Nodding, she turned to go, but he continued talking. “Bet you girls are looking forward to getting out of all this.” His nod took in the whole train yard—the smells of oil and coal dust, the haze of steam, the echoing cacophony of metal on metal and voices of workers hollering to and at each other. “Back to normal life. Back home.”

Milly opened her mouth, then closed it. He watched her, waiting for an answer as she wracked her brain for an honest, acceptable response.

Mercifully, Lorna stepped in. “You bet we are!” She snapped her gum loudly as she grinned. “I mean, it hasn’t been so bad. But once the boys all come home, I’ll sure be glad to leave these aching muscles and this dusty hair behind!”

Nanette laughed and agreed, and Milly took the chance to slip into the background, to gather up the hammers and search out something to keep her hands busy.

Gravel crunched underfoot as she tried to outdistance thought. Of course, I’m glad the war’s looking to be over soon…but…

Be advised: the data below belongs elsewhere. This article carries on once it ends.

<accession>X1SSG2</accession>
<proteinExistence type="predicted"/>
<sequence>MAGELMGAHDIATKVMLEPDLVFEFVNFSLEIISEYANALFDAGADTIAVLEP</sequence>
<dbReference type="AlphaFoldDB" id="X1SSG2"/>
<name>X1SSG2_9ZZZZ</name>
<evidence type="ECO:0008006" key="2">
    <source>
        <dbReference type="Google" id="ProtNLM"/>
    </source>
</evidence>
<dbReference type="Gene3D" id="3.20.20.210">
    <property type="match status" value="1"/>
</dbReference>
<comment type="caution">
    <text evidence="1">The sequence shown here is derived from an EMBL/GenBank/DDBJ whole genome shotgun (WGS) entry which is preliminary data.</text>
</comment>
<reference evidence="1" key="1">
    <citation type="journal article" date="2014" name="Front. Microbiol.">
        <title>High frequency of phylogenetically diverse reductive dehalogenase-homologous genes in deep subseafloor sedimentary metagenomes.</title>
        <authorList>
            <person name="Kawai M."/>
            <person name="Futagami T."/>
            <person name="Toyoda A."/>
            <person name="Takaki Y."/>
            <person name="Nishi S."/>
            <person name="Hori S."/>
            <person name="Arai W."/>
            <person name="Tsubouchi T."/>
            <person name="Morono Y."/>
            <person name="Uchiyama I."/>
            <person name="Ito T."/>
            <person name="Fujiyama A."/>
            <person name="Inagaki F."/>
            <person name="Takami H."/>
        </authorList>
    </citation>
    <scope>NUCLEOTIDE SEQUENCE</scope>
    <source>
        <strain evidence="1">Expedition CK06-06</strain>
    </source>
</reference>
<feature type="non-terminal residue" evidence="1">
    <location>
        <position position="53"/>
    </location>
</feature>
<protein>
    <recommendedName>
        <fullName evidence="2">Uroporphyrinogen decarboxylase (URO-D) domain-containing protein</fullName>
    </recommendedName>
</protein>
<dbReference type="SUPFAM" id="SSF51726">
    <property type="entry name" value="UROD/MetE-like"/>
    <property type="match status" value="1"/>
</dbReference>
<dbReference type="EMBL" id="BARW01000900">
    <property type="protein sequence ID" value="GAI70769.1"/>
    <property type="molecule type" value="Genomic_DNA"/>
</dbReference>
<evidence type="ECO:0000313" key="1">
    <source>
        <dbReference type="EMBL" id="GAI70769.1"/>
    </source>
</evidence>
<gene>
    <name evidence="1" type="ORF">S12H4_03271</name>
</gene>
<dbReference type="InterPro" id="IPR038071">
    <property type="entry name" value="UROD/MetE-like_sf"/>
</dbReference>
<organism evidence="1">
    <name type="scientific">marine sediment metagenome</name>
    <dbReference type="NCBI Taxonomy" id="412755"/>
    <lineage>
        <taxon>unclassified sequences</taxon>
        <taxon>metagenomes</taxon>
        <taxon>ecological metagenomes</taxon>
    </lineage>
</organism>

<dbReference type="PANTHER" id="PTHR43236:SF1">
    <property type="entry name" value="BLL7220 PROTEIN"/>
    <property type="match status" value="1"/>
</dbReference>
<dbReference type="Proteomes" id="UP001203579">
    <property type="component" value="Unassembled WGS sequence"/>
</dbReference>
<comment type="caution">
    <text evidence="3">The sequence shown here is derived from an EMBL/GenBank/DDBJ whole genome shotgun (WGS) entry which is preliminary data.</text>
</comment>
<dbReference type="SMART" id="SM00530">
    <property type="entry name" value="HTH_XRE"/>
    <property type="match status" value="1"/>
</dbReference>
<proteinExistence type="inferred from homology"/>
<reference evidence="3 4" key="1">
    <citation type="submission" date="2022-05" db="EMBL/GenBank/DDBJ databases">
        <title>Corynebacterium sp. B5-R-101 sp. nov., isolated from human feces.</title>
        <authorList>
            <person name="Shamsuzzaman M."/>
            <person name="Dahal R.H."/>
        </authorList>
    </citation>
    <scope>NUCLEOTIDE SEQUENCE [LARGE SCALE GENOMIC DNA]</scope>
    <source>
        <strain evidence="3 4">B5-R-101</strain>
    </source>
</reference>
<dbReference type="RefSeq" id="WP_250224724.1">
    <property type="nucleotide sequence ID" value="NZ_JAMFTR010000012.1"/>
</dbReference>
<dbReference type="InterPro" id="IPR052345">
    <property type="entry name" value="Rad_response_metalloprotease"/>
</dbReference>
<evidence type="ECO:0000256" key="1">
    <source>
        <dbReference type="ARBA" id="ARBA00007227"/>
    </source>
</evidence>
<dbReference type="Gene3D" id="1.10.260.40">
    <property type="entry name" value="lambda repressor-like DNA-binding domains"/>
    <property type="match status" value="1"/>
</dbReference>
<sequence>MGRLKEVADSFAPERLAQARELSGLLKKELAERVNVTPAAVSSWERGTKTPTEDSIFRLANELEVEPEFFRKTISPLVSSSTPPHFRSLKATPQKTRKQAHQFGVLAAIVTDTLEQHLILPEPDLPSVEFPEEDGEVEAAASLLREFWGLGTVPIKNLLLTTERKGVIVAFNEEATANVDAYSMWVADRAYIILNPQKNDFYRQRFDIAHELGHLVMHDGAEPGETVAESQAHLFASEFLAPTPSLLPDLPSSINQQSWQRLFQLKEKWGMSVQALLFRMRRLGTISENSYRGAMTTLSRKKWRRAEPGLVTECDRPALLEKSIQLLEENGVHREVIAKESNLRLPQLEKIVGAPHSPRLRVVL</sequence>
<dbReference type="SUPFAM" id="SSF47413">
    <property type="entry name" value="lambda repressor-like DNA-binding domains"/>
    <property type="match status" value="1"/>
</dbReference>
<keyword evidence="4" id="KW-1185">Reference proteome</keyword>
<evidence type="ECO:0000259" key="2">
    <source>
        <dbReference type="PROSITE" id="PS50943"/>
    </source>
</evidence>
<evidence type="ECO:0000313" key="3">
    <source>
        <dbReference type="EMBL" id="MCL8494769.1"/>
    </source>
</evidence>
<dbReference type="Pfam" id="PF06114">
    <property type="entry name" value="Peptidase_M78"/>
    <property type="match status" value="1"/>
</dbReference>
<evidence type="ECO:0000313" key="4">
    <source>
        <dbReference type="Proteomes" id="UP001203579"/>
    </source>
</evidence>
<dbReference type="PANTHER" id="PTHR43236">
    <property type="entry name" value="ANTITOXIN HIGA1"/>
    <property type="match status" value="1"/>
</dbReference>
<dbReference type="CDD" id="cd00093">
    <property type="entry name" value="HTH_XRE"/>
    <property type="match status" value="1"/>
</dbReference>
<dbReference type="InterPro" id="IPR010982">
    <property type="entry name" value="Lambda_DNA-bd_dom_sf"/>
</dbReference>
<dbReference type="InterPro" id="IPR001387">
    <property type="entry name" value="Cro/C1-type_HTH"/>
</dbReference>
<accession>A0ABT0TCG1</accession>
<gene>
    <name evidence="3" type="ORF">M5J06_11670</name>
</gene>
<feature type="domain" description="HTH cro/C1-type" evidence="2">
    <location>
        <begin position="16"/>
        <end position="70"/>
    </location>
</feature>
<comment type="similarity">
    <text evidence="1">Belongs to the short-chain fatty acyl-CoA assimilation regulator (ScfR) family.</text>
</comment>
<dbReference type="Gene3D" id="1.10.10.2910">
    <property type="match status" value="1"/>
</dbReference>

Things would be different if Matt hadn’t…if it hadn’t been for that sniper in Sicily.

One of the fellas working up in the locomotive called to her. She waved and glued on a smile. After Matt, this job had given her purpose. She’d made friends here.

Glancing back at Lorna and Nan laughing, rejoicing over the bright future they could see ahead, she bit her lips and faced forward, squinting into a hazy, smoke-obscured horizon.

If you’re interested in checking out more of my writing, my novel, Whom Shall I Fear?  is available on Amazon.com in paperback and for Kindle. It is available to read for FREE for Kindle Unlimited subscribers.